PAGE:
A good example of a business missing key economic principles
this is a great example of how incorrectly identifying market forces will hurt you. Moviepass attempts to become the Netflix of theaters, while failing to understand the functional Markt behind Netflix. Netflix works because there is no scarcity in streaming films or providing rental copies. because the 'per viewing' cost is next to free, infinite use is quite feasable. On the other hand, while there is no scarcity in the movie itself, space concerns means there is scarcity in theater viewings. this, combined with high per viewing costs for first run mainstream films makes 'unlimited' use infeasable.
Examples can be shown where after first run something like this could be viable. I have a theater near me that does $1 viewings of popular films after first run. the low-per viewing costs offset the scarcity. I could easily see them implementing an all you can watch option. But the math really isn't good for a major theater running initial distribution films.
Re: Sigh. Technical complaint by some idiot alleging "lost his" data".
Actually, the arguments here have NOTHING to do with the income megaupload is accused to have gained via allowing piracy. It has everything to do with my backup and distribution copies of various legal programming projects that I had been using Megaupload to store (along with other services, which has minimized my exposure in this case). That is to say legal, non-infringing data which, in possible violation of LE and governmental responsibility to minimize impact to innocent bystanders, has been sized and was designated to be destroyed.
MPAA's filing asks the court to not 'Compound the massive infringing conduct..." of Megaupload. I would posit that giving users the ability to request specific files, perhaps after being given access to a directory listing of their stored content, could provide a clear suggestion of who is looking for legitimate, legal data, and who is looking for infringing content. That would really take the wind out of the sails of us pirate apologists, leaving only the sizable infringing content to remain right?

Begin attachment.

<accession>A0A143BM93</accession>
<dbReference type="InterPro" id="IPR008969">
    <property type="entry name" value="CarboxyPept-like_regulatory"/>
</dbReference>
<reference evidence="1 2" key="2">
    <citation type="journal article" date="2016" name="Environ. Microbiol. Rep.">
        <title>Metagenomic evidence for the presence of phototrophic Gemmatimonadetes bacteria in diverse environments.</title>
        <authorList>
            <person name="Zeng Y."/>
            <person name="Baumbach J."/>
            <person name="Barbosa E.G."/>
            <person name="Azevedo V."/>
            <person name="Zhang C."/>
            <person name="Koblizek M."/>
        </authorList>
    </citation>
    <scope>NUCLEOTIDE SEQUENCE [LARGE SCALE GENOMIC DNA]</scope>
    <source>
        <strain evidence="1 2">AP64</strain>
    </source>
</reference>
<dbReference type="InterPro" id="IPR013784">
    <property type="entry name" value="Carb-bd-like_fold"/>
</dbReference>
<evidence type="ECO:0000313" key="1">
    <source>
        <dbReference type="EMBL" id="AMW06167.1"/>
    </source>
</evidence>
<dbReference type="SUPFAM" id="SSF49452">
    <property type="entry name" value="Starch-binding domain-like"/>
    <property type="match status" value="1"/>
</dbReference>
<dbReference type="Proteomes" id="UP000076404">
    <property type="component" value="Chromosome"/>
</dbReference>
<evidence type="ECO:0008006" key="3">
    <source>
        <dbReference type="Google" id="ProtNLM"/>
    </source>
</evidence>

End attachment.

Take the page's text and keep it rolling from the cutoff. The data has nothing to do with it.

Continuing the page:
Then again, given the volume of data and files the government probably acted the way it did because there is no quick, efficent way to dump all the non-infringing content. And no way to determine how much of it is infringeing. As indicated by the MPAA itself, who has argued that there is too much content for them to introduce human examination of all potentially infringing content. Then again, supposedly Google has a way to figure it out, right? they should be able to whip up a filter in minutes, and run it for a week and you get the new non-infringing data.
Re: Not difficult: copyright is the right to control copies.
The Supremem court is clearly claiming in this quote: "You're aware of the fact that if we write an opinion with the -- with the rule that you propose, that we should, as a matter of common sense, ask about the consequences of that rule. And that's what we are asking." The SCOTUS is suggesting that once the ruling occurs, once its codified, where is the line drawn? It appears Wiley's line is profit motive, which kills a large portion of the amazon and ebay market. The lawyer also argues that its fair use, but as we've discussed before Profit Motive does not deny fair use claims.
I am surprised that you, OOTB, are arguing for Corporate interest. I thought corporations were the root of all evil?
Also, the "no evidence of real harm"? You are taking that out of context and applying it in the wrong direction. That test applies to Copyright holders arguing that the market is harmed by piracy. The arguement goes to show that the statement by rightsholders is demonstratibly false.